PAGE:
What is Third Party Insurance?
Third party car insurance provides cover if you’re involved in a road accident and someone else claims against you. This is the minimum level of car insurance required by UK law, and every vehicle on the road needs at least this cover.
Here we’ll talk a bit more about what third party insurance is and what it does – and doesn’t – cover.
What does third party insurance mean?
Third party insurance refers to the third party in a road incident, such as if you accidentally hit another person’s car. If their car is damaged they may want to claim for the cost of repairs, and your third party insurance is designed to cover that cost.
Third party insurance also covers the passengers in your car, providing financial protection should they be injured in a road accident.
What is covered under third party insurance?
This type of car insurance policy usually covers:
- Damage to another person’s vehicle if you’re involved in an accident.
- Damage to another person’s property, such as hitting a wall with your car and damaging it.
- Injury to a driver of another car or their passengers.
- Injury to passengers in your car in the event of an accident.
What isn’t covered by third party insurance?
As the minimum level of car insurance, there are certain things a third party policy typically won’t cover:
- Damage to your own vehicle in a road accident. This means you have to pay for any repairs needed out of your own pocket.
- The cost of repairing or replacing your car if it gets broken into, stolen, or damaged by fire.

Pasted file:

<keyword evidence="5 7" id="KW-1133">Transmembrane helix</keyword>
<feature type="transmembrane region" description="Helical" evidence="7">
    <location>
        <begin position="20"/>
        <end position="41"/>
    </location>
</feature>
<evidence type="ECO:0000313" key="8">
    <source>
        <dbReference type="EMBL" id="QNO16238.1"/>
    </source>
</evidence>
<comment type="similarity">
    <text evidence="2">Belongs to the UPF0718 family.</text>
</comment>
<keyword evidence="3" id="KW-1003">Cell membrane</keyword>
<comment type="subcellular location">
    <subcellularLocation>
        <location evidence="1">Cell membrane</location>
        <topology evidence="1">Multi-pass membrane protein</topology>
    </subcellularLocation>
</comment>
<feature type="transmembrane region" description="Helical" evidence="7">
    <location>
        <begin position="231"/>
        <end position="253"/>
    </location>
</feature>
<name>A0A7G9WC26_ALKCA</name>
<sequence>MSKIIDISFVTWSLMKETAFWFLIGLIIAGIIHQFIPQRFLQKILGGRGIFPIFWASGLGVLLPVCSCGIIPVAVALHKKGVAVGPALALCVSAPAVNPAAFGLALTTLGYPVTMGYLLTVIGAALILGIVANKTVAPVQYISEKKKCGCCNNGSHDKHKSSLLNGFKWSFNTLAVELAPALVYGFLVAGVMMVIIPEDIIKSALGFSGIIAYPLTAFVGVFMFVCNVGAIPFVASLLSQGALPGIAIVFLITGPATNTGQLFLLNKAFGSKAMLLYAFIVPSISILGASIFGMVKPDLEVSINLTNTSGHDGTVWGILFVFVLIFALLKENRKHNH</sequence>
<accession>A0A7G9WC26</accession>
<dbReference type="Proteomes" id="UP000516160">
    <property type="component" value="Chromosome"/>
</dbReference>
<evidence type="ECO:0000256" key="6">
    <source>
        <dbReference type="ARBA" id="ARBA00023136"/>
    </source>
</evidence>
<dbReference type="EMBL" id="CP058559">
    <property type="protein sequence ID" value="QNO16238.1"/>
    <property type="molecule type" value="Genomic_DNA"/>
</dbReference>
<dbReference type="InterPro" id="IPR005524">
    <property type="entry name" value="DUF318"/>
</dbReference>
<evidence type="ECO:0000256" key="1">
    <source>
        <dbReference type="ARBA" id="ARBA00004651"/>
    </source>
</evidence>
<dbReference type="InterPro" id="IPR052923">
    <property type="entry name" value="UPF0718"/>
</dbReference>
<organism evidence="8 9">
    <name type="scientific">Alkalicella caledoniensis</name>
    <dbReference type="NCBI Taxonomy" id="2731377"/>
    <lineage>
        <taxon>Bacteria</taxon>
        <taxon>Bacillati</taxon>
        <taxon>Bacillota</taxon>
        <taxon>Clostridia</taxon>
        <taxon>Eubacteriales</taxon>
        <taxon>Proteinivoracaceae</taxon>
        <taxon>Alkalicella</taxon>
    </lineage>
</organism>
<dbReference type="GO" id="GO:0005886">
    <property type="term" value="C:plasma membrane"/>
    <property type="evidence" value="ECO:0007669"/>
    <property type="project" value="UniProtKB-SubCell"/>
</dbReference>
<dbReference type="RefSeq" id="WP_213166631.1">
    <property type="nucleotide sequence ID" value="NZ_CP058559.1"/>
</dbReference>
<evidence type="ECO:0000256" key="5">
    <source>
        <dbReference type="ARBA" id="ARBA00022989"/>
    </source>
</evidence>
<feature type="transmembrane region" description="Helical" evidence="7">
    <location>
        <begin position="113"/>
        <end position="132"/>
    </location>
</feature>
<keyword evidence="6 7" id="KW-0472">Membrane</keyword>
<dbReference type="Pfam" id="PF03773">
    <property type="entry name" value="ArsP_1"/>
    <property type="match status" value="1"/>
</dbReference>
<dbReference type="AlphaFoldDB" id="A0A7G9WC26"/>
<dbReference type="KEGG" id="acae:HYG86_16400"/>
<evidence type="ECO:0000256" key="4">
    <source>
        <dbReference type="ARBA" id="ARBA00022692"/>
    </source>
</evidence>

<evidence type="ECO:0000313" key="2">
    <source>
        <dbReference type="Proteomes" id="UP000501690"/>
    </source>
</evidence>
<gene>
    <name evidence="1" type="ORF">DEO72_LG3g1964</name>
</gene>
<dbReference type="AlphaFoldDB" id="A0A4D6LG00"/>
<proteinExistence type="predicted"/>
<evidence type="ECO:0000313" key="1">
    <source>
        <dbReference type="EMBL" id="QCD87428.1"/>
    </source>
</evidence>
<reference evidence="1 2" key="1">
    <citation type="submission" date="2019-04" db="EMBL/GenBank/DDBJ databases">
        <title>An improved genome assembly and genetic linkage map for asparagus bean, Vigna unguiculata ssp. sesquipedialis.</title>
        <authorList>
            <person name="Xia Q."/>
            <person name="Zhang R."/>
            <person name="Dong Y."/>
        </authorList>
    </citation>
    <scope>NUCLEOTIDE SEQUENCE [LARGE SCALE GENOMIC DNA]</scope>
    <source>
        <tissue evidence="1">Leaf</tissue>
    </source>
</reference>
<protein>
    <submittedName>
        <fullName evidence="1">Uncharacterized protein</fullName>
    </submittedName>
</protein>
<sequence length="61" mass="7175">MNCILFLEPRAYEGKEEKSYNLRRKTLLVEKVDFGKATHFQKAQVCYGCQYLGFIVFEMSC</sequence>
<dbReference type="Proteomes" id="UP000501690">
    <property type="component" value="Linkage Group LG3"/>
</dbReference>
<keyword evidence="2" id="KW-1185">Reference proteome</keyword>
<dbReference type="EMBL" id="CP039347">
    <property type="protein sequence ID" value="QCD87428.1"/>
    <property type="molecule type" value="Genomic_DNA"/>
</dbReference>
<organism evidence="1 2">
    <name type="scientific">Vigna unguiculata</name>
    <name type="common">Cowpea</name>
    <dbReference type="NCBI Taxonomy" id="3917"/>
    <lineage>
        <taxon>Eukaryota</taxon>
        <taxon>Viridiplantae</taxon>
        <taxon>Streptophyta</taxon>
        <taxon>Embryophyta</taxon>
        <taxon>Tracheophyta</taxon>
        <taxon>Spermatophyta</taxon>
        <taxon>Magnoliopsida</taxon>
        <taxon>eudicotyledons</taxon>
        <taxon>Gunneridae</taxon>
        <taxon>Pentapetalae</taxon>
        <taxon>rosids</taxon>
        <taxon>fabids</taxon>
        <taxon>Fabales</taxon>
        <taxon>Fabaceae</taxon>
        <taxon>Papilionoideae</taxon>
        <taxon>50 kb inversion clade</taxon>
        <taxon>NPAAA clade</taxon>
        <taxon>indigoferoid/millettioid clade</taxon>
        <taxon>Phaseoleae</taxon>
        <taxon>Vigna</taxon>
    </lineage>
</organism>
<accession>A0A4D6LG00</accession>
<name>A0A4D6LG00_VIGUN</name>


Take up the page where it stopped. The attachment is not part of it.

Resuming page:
- Any medical costs if you’re injured in a road accident. If any of these are things you'd want covering, you'd need to look at third party, fire and theft policies or comprehensive car insurance instead.
What are the benefits of third party insurance?
While third party car insurance provides only the minimum level of cover, it can be a worthwhile option for some drivers. If you have an older car that isn’t worth very much, it might end up costing more to repair it after an accident than the actual value of the car.
If you feel you can afford to make repairs yourself without needing to claim, it could be a more cost-effective option as you won’t have to pay an excess. However, it’s important to note that third party insurance isn’t automatically the cheapest type of insurance. There are many factors that go into calculating the cost of your insurance premiums, from the type of car to where you live, and higher levels of cover can sometimes cost less. Plus, there are some optional extras which come as standard for some policies which can be worth the extra cost for insuring older cars, like roadside assistance if your car unexpectedly breaks down.
Always check different levels of cover carefully to decide which is best for your needs as well as your budget.